Putin’s arrest warrant described as “hugely significant”
Shane Darcy, a professor at the Irish Centre for Human Rights at the University of Galway has described the ICC’s arrest warrant of Vladimir Putin as being “hugely significant”.
Professor Darcy explained that it is the first time a head of state from the UN Security Council has been issued a warrant by the ICC, and the first time someone has been issued an international warrant for the forced deportation of children.
The court issued the warrant on 17 March 2023 for his alleged role in the “unlawful deportation of population and that of unlawful transfer of population from occupied areas of Ukraine to the Russian Federation”.
Maria Belova, the Commissioner for Children’s Rights in Russia was also issued an arrest warrant for her role in this alleged war crime.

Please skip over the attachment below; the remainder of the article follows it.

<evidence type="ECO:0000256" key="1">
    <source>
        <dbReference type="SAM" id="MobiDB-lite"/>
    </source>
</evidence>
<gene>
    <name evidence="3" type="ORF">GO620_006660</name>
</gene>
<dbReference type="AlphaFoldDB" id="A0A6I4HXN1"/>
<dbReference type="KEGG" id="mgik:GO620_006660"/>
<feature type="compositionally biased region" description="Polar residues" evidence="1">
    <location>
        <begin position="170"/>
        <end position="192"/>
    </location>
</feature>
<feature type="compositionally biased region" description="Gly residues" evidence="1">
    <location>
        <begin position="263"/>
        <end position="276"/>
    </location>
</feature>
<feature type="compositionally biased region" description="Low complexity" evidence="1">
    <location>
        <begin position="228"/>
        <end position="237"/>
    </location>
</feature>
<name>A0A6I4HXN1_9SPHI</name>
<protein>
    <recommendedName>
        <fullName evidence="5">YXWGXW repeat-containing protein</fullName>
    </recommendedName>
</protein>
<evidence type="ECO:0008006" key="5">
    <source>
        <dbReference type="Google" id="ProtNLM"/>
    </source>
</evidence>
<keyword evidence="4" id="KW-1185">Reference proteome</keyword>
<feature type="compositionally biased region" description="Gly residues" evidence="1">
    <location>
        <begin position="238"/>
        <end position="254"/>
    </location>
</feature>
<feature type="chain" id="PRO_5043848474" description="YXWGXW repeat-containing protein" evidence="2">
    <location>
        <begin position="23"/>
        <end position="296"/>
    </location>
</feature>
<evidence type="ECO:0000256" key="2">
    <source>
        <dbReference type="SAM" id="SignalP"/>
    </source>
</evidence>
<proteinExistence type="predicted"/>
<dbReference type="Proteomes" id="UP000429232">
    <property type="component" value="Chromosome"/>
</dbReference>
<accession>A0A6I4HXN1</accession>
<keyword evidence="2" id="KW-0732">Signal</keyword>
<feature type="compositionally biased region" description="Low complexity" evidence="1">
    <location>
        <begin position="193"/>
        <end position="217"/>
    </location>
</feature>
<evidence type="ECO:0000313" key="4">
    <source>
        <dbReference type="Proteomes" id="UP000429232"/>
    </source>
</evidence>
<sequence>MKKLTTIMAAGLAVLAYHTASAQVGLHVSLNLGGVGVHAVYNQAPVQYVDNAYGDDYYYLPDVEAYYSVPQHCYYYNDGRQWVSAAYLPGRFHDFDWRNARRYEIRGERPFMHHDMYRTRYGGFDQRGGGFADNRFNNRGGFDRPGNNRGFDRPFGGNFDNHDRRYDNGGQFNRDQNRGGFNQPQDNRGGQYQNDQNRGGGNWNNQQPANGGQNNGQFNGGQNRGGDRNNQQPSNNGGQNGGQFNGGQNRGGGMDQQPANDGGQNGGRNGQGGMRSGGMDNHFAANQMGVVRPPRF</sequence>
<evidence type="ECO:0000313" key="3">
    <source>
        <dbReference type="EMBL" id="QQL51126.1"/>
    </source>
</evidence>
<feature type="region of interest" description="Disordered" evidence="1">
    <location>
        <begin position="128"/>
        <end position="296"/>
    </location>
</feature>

In Russia however, the validity of the warrant bears no weight, as Russia never signed the Rome Statute, and it does not recognise the authority of the ICC.
The ICC also has no physical force to conduct arrests, as it depends on the cooperation of its signatories to hand over wanted individuals.
The significance of the warrant means that Putin cannot step foot in the 123 countries that recognise the ICC without facing arrest and transportation to the Hague.
Ukrainian President Volodymyr Zelenskiy welcomed the announcement by the ICC, claiming it would lead to “historic accountability”.
Stephen Rapp, the former U.S. ambassador-at-large for war crimes stated that the arrest warrant will always hang over Putin, saying that “if he travels he risks arrest”.